City of Vancouver tall wood building decision supports climate action and BC jobs. The BC Council of Forest Industries (COFI) applauds today’s decision by City of Vancouver Council to approve by-law amendments allowing mass timber construction up to 12 storeys for residential and commercial use as of July 1, 2020.
“Vancouver City Council has taken an important step today, seizing Vancouver’s green building opportunity while also supporting an industry that is a cornerstone of the BC economy,” said Susan Yurkovich, COFI President and CEO. “By giving the green light to building taller wood buildings, Vancouver is advancing its work to combat climate change and supporting forestry-related jobs right here in the Lower Mainland and in every corner of the province.”
Building with sustainably harvested, renewable, low-carbon wood products is emerging as a safe go-to solution in jurisdictions around the world looking to reduce their GHG footprint. That is because carbon remains in the wood not only for the life of the tree, but for decades after – in products such as lumber, millwork or furniture.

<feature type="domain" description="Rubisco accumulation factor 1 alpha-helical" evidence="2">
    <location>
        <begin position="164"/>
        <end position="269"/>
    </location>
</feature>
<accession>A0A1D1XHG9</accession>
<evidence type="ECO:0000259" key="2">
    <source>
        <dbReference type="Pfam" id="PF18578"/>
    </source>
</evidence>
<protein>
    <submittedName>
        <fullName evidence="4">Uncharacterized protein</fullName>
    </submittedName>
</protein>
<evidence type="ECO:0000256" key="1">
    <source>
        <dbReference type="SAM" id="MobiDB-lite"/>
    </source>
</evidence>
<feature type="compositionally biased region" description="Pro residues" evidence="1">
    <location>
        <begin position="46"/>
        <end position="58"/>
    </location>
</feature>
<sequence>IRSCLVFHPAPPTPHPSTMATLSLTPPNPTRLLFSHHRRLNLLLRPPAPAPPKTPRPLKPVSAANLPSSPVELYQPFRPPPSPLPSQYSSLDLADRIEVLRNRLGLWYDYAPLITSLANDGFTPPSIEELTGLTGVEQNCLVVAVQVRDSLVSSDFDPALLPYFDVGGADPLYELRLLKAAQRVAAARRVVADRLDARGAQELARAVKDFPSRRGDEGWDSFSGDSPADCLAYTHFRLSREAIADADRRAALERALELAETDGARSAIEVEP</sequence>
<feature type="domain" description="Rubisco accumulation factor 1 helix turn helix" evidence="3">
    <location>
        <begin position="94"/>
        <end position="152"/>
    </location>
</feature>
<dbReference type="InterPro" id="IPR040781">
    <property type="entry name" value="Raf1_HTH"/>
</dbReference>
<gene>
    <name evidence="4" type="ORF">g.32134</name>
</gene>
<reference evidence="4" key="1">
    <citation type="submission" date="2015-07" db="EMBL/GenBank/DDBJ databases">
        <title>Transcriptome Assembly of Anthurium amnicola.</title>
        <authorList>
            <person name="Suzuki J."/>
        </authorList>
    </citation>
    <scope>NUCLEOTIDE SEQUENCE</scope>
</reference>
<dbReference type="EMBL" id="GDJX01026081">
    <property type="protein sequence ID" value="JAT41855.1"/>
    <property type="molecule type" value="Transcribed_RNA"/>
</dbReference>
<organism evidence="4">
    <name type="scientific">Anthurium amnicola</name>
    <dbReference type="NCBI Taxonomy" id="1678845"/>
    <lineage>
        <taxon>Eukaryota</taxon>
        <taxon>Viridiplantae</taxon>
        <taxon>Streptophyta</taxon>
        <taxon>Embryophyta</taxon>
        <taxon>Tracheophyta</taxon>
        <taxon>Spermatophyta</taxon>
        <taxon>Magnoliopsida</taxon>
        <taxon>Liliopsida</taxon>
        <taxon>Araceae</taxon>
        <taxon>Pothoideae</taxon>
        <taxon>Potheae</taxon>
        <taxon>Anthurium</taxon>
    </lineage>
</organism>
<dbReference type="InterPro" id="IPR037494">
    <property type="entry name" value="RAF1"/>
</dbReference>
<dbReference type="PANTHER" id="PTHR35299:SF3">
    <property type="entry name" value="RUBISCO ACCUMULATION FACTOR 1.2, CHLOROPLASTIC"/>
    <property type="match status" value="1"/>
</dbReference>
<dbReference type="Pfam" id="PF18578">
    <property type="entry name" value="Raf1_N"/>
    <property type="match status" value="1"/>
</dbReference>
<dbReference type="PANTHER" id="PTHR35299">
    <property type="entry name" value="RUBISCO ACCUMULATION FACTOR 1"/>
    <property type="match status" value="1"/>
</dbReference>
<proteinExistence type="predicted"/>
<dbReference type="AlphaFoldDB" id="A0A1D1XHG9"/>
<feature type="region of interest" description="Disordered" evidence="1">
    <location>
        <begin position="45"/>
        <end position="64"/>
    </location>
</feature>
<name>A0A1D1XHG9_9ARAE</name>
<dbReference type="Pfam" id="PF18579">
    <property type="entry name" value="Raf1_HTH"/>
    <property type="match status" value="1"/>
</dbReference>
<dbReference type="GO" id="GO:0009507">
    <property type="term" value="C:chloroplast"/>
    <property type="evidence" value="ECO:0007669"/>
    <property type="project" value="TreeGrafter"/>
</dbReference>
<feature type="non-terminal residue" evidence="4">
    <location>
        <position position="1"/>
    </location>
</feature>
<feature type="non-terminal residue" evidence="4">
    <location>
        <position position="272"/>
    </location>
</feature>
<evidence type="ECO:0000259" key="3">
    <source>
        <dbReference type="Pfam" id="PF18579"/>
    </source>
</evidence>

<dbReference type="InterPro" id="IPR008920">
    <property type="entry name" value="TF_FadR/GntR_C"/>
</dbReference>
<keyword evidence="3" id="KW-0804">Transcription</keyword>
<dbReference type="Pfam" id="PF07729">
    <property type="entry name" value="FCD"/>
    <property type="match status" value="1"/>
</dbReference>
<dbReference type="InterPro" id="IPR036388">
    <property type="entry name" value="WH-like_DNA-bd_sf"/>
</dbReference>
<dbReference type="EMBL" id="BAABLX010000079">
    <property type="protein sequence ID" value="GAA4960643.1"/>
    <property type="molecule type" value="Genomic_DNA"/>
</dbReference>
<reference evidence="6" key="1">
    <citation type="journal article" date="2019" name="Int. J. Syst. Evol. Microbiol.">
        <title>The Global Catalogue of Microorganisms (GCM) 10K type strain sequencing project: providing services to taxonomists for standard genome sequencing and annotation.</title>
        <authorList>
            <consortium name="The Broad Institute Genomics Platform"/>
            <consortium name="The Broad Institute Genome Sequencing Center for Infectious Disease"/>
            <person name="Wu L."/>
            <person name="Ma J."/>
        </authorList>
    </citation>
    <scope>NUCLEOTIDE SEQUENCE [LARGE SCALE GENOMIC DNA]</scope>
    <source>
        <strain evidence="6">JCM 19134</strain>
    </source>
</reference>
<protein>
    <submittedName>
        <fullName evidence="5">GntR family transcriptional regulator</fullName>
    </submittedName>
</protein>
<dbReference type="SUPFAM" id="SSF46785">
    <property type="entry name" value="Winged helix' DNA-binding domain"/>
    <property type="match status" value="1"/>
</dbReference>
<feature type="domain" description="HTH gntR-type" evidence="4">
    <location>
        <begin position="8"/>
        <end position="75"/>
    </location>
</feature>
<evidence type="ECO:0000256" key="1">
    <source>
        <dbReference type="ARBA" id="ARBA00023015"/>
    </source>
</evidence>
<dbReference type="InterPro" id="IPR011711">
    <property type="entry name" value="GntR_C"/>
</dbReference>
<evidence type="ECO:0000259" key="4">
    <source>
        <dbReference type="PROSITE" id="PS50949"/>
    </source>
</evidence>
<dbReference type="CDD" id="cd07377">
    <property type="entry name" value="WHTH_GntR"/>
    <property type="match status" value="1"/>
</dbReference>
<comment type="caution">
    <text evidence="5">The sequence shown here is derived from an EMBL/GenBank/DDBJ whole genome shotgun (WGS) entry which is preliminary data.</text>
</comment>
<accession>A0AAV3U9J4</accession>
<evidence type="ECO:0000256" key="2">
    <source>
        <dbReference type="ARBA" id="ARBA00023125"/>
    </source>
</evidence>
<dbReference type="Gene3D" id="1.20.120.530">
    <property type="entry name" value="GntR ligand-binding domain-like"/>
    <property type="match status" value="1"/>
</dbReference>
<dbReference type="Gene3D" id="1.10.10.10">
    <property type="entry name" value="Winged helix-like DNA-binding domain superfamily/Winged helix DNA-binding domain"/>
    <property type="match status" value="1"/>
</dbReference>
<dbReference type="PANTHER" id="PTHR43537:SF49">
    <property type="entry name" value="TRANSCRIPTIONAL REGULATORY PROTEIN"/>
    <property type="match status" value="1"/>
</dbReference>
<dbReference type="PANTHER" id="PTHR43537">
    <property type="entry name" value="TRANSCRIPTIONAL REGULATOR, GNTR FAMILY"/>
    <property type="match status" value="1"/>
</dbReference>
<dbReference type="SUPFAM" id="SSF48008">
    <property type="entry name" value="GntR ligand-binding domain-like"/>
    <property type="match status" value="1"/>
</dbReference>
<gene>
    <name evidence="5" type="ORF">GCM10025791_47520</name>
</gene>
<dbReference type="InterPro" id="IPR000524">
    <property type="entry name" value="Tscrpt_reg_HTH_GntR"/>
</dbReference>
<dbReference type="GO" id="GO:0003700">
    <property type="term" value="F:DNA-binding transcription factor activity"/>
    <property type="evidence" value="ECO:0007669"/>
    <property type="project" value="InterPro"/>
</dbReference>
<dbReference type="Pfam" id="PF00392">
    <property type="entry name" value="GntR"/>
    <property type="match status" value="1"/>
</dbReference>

The City of Vancouver joins municipalities across BC that are embracing green building as a climate change solution. This includes flagship projects such as the Brock Commons Tallwood House at the University of British Columbia – which, at the time of its construction, was the tallest mass timber building in the world. The BC Government’s commitment to use BC wood in the construction of the new St. Paul’s Hospital and in more public infrastructure are other good examples of the leadership being shown, and all good steps in maximizing the opportunity in front of us.
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